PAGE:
Fischer was born in Gerabronn in Baden-Württemberg, the third child of a butcher, whose family had lived in Budakeszi, Hungary, for several generations. Fischer's family had to leave Hungary in 1946 after it was occupied by the Soviet Union, and ethnic Germans were persecuted and expelled by the Hungarian authorities. His nickname Joschka is derived from the Hungarian Jóska, diminutive of Joseph (Hungarian József). Fischer dropped out of high school in 1965, and started an apprenticeship as a photographer, which he quit in 1966. Because Fischer never gained a school-leaving certificate, he never attended a university or a college. He neither did compulsory military service nor the alternative civilian service for conscientious objectors, because he failed his physical examination due to poor eyesight.
In 1967, he became active in the German student movement and left-wing movement (post-) 1968 (the so-called Spontis), first in Stuttgart and after 1968 in Frankfurt am Main. For his regular income, Fischer took several low-wage jobs, such as working in a left-wing bookstore in Frankfurt. During this period, he began attending university events, including lectures organized by left-wing revolutionary students by Theodor W. Adorno, Jürgen Habermas and Oskar Negt. He studied the works of Marx, Mao and Hegel and became a member of the militant group, Revolutionärer Kampf (Revolutionary Struggle). Fischer was a leader in several street battles involving the radical Putzgruppe (literally "cleaning squad", with the first syllable being an acronym for Proletarische Union für Terror und Zerstörung, "Proletarian Union for Terror and Destruction"), which attacked a number of police officers. Photos of one such brawl in March 1973, which were later to haunt Fischer, show him clubbing policeman Rainer Marx, to whom he later publicly apologized.
Fischer is a close friend of Daniel Cohn-Bendit, whom he met during that time. In 1971, he began working for the car manufacturer Opel and attempted to organise his fellow workers for the coming communist revolution. (This was not organising on behalf of a regular labour union: the vast majority of Opel's workers had already been organised for decades by IG Metall, the German metalworkers' union.) This resulted in his dismissal from the company after six months. Fischer then continued making a living with unskilled work while continuing his activism. He worked as a taxi driver from 1976 to 1981 and later in a bookstore in Frankfurt.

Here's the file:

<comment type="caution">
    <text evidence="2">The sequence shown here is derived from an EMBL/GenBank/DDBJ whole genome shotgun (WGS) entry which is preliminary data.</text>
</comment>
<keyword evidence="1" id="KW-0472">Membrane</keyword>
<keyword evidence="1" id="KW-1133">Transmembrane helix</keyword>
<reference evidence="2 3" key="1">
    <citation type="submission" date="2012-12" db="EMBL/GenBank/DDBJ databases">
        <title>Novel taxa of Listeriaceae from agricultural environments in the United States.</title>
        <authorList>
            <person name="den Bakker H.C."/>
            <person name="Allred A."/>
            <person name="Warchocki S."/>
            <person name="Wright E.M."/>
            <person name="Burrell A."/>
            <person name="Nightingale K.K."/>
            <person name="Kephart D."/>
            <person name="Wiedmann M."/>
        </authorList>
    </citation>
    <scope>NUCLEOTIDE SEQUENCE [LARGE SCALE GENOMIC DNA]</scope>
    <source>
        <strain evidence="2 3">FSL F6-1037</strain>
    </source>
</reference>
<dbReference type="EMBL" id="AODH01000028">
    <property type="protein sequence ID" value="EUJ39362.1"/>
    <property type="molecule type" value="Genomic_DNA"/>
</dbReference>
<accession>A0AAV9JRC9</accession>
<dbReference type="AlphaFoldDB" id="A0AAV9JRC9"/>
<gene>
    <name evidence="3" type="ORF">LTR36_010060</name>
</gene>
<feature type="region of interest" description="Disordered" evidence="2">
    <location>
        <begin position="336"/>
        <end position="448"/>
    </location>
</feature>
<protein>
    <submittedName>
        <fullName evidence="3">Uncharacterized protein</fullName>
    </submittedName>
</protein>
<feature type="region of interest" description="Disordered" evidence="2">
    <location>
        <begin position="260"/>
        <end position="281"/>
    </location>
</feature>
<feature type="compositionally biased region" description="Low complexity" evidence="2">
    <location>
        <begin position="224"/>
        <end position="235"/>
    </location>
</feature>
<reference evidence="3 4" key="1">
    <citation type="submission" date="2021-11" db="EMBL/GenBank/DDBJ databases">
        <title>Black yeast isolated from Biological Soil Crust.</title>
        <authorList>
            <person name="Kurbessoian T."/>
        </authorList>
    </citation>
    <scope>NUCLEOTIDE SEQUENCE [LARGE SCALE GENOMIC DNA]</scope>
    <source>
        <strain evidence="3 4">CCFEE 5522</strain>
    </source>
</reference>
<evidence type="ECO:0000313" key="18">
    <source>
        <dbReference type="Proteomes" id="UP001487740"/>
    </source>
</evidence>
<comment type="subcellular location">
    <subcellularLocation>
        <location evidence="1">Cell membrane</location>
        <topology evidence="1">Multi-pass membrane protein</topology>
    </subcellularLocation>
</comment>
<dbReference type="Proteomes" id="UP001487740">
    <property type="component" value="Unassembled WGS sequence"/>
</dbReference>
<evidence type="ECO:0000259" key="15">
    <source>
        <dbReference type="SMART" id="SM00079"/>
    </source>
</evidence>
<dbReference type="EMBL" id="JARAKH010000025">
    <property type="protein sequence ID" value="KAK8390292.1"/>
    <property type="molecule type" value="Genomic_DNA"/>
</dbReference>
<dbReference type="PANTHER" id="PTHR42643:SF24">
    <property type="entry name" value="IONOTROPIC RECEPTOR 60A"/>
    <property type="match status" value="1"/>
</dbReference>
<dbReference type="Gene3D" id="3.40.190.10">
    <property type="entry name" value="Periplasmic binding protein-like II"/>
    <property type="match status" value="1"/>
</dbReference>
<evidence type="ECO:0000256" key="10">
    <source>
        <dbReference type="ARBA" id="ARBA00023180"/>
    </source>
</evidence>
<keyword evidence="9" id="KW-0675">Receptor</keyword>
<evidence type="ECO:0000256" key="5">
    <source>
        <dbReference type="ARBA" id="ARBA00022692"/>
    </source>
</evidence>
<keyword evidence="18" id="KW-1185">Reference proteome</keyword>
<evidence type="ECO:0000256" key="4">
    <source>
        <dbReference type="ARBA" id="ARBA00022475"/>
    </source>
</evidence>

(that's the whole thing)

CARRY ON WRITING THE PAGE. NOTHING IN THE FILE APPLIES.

In the Deutscher Herbst (German autumn) of 1977, Germany was rattled by a series of left-wing terrorist attacks by the Red Army Faction (RAF) and Revolutionary Cells (RZ). According to Fischer's own account, witnessing these events, particularly the kidnapping and murder of Hanns-Martin Schleyer and the Entebbe hijacking, made him renounce violence as a means for political change. Instead, he became involved in the new social movements and later in the newly founded Green Party, mainly in the state of Hesse.
In May 1981, the Hessian Secretary of Commerce Heinz-Herbert Karry was murdered with a firearm that in 1973 had been transported in Fischer's car, along with other weapons stolen from an American army base. Fischer maintained he had given the car to the later terrorist Hans-Joachim Klein solely for the purpose of having Klein fit it with a new engine. Only later had Fischer learnt that his car had been used to transport stolen weapons.
As Foreign Minister, Fischer apologised for the violence of his Putzgruppe days, without disassociating himself from the radical movement. Some critics continue to charge that Fischer was the leading figure of a 1976 discussion that led to the use of Molotov cocktails in an upcoming demonstration in support of RAF member Ulrike Meinhof. Fischer was arrested on May 14, 1976 as a suspect in the Molotov cocktail attacks on police, but was released after two days. Fischer has stated that he never used Molotov cocktails against the police. The firebombing of policeman Jürgen Weber's police car left Weber with burns over 60% of his body.
Fischer has also been criticised for attending a 1969 conference of the Palestine Liberation Organization, where Yasser Arafat called for an all-out war on Israel "until the end".
Read more about this topic: Joschka Fischer
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